Friday, June 16, 2017

Wild Flowers

Cover and original envelope to Wild Flowers of the White MountainsTwo weeks ago we blogged an herbarium lovingly constructed by a 19th-century missionary. This week, we have a similar object, but one assembled by a clever entrepreneur rather than a passionate collector. Wild Flowers of the White Mountains, published by the Chisholm Brothers in the 1890s, is a selection of wild flower specimens "gathered from Points of Interest in the White Mountains." This particular copy was sold for 50 cents and was a gift to "Margaret" in September of 1891. At that point, many of the flowers in the book would not have been in bloom, so we know the tourist that gave this to Margaret was not the collector. He or she bought this as a souvenir to send to a loved one.

Specimen of wild columbine collection on Mt. Washington
We have a second copy of Wild Flowers of the White Mountains. It must have been assembled at a different date because the specimens it contains are different. On days like today when "Full many a flower is born to blush unseen and waste its sweetness on the desert air," we are thankful for these relics of the 1890s.

To see our copies of Chisholm's Wild Flowers, ask for White Mountains SB439.C44.

Tuesday, June 13, 2017

International Archives Day

French passport for Marcelle RobertLast week, we joined archives and archivists all over the world in celebrating International Archives Day 2017. The theme of this year’s IAD was “Archives, Citizenship and Interculturalism,” which gave us the perfect reason to mine our collections for a good immigration story.

Signed statement of Marcelle Robert's marital status
Marcelle Robert was born in Angoul√™me, France, in 1902. When she met and married American Chester Dwight Perry in 1925 and planned her move to the United States, it was at a time of increasingly stringent regulations on immigration. Congress had passed the Immigration Act of 1924 only a year earlier, imposing strict nationality quotas on immigrants from European countries and barring Asian immigrants entirely. But as an affidavit prepared by the American Consular Service in La Rochelle, France, shows, Marcelle breezed through the immigration process thanks to her marriage to an American. She was granted “non-quota immigrant” status, exempting her from the hurdles that other immigrants faced and even allowing her to bypass Ellis Island upon arrival in the United States. Marcelle had only to offer up her French passport under her unmarried name to prove her identity, and she was essentially on her way. She settled with Chester in New York and gained her citizenship in 1928.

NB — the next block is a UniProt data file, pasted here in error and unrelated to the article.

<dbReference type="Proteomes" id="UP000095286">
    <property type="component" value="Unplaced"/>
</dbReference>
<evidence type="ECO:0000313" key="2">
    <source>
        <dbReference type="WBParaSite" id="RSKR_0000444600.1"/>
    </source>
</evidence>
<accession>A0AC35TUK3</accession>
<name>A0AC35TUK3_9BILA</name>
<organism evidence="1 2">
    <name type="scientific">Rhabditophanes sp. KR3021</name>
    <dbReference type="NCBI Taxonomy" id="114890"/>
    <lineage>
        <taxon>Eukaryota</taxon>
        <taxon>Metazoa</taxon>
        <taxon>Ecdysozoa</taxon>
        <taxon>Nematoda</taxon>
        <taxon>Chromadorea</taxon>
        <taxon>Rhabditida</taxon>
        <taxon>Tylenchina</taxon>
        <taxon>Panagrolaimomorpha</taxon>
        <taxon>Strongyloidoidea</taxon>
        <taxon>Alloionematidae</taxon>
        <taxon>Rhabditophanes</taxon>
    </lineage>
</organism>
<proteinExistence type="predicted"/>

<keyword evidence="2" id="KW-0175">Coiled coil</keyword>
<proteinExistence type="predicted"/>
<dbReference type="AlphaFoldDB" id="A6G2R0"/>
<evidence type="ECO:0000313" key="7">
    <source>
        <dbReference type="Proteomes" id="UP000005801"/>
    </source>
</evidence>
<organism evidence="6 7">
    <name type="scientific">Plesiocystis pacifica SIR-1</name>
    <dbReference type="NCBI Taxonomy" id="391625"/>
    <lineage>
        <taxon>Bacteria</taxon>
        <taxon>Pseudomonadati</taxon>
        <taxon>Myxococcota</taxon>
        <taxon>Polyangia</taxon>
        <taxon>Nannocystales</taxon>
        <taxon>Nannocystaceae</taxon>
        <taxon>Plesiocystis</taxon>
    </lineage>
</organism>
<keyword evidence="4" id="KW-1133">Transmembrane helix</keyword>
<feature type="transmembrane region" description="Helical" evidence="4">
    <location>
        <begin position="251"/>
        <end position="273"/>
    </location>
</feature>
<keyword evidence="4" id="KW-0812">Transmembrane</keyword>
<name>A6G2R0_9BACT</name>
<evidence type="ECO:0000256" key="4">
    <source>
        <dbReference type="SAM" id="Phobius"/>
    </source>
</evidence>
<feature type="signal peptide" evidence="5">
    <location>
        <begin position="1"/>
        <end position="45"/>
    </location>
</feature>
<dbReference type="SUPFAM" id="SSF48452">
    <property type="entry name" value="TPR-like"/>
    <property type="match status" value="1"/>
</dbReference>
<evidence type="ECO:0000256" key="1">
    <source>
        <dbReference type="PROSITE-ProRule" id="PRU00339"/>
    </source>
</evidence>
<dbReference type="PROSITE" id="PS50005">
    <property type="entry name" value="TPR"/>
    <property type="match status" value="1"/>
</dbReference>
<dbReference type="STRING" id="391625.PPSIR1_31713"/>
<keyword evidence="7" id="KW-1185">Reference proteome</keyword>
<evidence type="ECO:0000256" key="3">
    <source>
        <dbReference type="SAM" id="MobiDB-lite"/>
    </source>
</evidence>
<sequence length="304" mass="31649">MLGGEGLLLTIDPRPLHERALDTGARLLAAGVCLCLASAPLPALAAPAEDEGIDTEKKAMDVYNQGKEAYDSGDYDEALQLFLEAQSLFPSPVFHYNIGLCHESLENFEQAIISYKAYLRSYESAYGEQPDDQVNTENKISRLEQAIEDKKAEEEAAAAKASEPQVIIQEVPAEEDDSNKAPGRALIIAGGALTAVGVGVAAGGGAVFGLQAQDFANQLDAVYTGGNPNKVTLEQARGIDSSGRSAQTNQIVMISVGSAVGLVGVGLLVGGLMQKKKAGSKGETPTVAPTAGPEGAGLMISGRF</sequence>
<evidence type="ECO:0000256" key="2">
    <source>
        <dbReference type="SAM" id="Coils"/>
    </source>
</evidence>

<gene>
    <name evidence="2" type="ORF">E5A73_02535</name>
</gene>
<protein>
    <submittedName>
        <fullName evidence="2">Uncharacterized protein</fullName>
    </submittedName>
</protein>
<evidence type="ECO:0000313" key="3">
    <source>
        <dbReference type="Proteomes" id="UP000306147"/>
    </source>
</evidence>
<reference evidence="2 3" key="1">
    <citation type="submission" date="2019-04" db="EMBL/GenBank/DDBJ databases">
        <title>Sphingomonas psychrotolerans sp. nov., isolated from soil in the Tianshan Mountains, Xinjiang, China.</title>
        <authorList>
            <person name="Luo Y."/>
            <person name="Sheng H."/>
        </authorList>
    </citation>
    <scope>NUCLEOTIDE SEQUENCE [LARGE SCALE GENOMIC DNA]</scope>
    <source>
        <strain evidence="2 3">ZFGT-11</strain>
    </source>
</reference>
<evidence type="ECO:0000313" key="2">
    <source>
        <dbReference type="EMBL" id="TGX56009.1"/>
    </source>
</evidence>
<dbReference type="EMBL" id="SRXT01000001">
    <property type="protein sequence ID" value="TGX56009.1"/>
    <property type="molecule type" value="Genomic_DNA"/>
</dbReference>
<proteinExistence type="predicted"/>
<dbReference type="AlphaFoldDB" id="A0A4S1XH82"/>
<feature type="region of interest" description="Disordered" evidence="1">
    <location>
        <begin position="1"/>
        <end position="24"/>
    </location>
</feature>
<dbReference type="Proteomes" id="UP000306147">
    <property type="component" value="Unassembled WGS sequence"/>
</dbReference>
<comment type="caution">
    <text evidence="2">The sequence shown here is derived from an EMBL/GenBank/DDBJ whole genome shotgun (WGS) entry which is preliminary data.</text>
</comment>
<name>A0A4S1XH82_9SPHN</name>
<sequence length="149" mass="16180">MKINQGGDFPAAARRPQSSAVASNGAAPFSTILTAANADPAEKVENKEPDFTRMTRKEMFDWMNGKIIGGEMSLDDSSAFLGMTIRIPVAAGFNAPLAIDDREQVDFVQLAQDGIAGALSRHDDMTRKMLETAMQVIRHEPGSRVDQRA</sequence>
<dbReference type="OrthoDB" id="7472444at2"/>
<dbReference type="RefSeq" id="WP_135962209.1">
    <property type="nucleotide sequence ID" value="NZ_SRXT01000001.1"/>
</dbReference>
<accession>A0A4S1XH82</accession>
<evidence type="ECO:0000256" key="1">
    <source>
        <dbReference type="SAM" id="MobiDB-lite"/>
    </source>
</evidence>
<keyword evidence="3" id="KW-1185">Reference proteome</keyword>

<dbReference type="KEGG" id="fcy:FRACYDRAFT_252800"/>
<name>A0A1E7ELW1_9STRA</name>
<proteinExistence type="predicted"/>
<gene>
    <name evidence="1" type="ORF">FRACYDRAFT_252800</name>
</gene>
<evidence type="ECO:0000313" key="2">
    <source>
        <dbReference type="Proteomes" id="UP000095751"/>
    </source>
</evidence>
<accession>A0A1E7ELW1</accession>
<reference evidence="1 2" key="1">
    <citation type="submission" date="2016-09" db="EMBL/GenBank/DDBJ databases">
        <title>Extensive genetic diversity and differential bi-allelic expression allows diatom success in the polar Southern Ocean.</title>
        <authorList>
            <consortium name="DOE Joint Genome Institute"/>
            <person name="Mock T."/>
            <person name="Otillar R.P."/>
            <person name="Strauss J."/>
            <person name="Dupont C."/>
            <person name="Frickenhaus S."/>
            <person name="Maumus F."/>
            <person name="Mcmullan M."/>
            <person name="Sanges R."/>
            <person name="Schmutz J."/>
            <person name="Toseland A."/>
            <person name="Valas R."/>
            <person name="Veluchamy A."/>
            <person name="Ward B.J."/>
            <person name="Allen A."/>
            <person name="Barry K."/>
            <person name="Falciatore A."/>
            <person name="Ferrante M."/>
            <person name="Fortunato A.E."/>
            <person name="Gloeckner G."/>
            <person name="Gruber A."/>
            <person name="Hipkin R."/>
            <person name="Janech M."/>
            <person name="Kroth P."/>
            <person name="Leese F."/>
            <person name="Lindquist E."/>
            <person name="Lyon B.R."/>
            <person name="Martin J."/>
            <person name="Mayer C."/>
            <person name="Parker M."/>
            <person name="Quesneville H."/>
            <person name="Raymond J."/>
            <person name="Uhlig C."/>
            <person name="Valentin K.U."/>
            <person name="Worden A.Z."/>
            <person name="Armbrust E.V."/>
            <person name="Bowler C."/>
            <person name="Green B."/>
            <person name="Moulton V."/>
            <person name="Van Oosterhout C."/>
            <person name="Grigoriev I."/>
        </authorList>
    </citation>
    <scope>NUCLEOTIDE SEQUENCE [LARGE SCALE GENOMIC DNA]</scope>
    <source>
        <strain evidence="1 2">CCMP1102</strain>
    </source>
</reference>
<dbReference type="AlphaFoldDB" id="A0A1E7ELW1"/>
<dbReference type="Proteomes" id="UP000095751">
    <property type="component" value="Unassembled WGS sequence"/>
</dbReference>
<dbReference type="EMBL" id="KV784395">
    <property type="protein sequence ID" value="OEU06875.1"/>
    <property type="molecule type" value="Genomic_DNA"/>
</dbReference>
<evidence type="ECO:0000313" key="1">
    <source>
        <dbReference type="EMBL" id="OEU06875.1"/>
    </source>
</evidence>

The immigration landscape has grown undeniably more complicated since Marcelle’s journey of nearly a century ago, but the role of archives in documenting human migration around the globe remains the same. The debates, the laws, the stories of individual immigrants — you’ll find them all in the archives.

For more on Marcelle, ask for the Marcelle R. Perry papers, MS-1067.